It all started with the dragonfly.
I was hanging out downtown, browsing shop windows, when I saw it: a blue window ornament, with a kind of stained-glass, 1920s Art Deco feel. I knew it was something I would never find at Target or any other megastore. I considered the discovery a reward for shopping on Tejon Street.
And at $25, it was also something I could afford, unlike my other crushes: $237 capri sweatpants and a $327 yellow sundress.
Downtown Colorado Springs has gone through a number of changes over the past few years. Among the most notable: Small shops and boutiques with one-of-a-kind merchandise line the streets.
According to the Downtown Partnership's Beth Kosley, our downtown now sports 45 stores similar to the Promenade Shops at Briargate in both price and proximity to one another.
Some people are thrilled to have this little taste of Briargate or LoDo, or Pearl Street Mall in downtown Colorado Springs. But it made me wonder: If I want to take a summertime stroll downtown, will I be forced to do more window-shopping than actual shopping?
Terra Verde, at 208 N. Tejon St., is a well-established boutique, having opened 16 years ago. Today, it offers women's clothing and shoes, jewelry, home dcor, bath and body products, and lots of options for gift-giving. The formula's worked for owner Chris Sondermann, who says she loves her location.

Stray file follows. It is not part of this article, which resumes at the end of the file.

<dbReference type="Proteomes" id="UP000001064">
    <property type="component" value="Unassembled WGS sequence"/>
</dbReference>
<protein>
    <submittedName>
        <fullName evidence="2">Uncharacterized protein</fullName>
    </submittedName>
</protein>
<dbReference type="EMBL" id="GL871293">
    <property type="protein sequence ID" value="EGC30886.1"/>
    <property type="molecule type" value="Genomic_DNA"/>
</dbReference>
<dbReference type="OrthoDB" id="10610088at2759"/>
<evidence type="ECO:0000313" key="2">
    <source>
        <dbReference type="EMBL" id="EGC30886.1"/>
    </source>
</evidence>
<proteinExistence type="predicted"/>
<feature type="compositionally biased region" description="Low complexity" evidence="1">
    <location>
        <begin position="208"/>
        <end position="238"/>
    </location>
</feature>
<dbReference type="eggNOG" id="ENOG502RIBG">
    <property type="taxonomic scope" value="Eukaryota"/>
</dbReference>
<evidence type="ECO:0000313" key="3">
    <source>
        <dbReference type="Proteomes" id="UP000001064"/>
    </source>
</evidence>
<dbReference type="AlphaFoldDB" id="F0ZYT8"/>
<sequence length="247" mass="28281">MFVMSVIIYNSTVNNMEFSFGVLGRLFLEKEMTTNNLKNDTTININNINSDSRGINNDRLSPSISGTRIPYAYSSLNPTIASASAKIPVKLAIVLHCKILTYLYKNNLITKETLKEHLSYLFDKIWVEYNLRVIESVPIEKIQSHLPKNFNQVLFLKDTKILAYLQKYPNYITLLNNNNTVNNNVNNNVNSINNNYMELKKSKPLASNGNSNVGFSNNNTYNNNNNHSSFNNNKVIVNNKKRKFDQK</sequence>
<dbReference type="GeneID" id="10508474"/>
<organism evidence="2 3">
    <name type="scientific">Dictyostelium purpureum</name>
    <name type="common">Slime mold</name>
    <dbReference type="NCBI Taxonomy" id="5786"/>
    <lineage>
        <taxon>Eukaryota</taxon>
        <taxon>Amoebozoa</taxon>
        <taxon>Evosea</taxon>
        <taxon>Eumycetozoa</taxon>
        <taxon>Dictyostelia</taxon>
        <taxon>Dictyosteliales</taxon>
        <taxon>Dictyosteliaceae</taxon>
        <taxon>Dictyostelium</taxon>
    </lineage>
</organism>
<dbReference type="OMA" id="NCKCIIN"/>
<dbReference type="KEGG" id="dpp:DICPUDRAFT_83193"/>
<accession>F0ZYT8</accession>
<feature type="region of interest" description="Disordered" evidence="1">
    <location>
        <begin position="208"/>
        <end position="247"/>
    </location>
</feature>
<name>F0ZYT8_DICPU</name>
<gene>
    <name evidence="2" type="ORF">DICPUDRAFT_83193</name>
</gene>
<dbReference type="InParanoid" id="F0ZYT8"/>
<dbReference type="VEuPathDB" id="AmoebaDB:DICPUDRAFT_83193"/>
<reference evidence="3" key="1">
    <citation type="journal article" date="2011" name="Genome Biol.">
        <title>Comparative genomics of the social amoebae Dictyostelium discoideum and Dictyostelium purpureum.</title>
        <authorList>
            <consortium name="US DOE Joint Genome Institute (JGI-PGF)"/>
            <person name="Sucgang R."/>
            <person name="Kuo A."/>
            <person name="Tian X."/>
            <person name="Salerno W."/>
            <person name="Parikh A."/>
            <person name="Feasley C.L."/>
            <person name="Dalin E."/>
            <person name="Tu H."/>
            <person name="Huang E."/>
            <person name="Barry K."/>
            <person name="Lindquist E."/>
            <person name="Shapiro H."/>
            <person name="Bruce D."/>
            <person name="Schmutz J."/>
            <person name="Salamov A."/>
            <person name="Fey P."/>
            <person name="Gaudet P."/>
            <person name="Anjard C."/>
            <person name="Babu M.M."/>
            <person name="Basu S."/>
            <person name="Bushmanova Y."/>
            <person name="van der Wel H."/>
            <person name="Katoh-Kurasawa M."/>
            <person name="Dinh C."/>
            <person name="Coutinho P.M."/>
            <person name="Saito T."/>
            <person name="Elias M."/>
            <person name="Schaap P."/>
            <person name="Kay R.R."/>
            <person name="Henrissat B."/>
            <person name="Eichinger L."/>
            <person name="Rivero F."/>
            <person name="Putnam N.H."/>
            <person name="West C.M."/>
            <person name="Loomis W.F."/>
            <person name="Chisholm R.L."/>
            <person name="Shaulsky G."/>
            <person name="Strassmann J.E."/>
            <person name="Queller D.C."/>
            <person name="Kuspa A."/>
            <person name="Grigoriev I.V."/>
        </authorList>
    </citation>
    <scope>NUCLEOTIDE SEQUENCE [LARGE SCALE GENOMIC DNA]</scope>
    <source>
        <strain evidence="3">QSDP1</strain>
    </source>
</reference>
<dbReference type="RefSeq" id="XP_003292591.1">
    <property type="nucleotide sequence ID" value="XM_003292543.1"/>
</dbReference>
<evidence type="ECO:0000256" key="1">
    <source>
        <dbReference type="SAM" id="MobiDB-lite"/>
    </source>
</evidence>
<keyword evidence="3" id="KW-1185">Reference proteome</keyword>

"There is a nice community feel," Sondermann says, "and I like the concentration of boutiques."
Since Terra Verde expanded three years ago, two other fashion boutiques have popped up on the same block.
Idor opened downtown 5 years ago, and moved its Diesel, People's Liberation and Betsey Johnson clothing to 218 N. Tejon St., #100, a little more than two years ago.
"The Bijou location was a great place to start a business, but once established, Tejon is great," says owner Jackie Goode.
Goode says Colorado Springs' boutiques rival those of other big cities.
"I always go to other cities to look at boutiques, and Colorado Springs has some of the best," she says. "And it's great that they are all grouped together."
One of the newest additions in the boutique scene is LuLu. The shop at 214 N. Tejon St., features designer clothing and accessories for women and children. The bright white walls draw shoppers in and the selection of clothing including red-carpet-ready dresses makes them want to stay.
The Downtown Partnership says the increase in boutiques was never planned, but is being embraced.
"The boutiques are a great trend," says Kosley. "The cluster ... [is] welcome."
Is that cluster also a harbinger of things to come? Now that we've started going all high-fashion in our little urban core, is there any turning back?
"The new shops downtown seem to be here to stay," says Kosley.
And so, apparently, is the more upscale vibe. Four urban renewal areas near our city center promise more lofts, retail space, or art galleries (see "A mixed-use bag," Feb. 21).
For now, I'll just focus on one thing at a time. About that dragonfly: It's hanging in the window of my apartment. Capris? Snagged them on the clearance rack about a week later.
The sundress? Not gonna happen.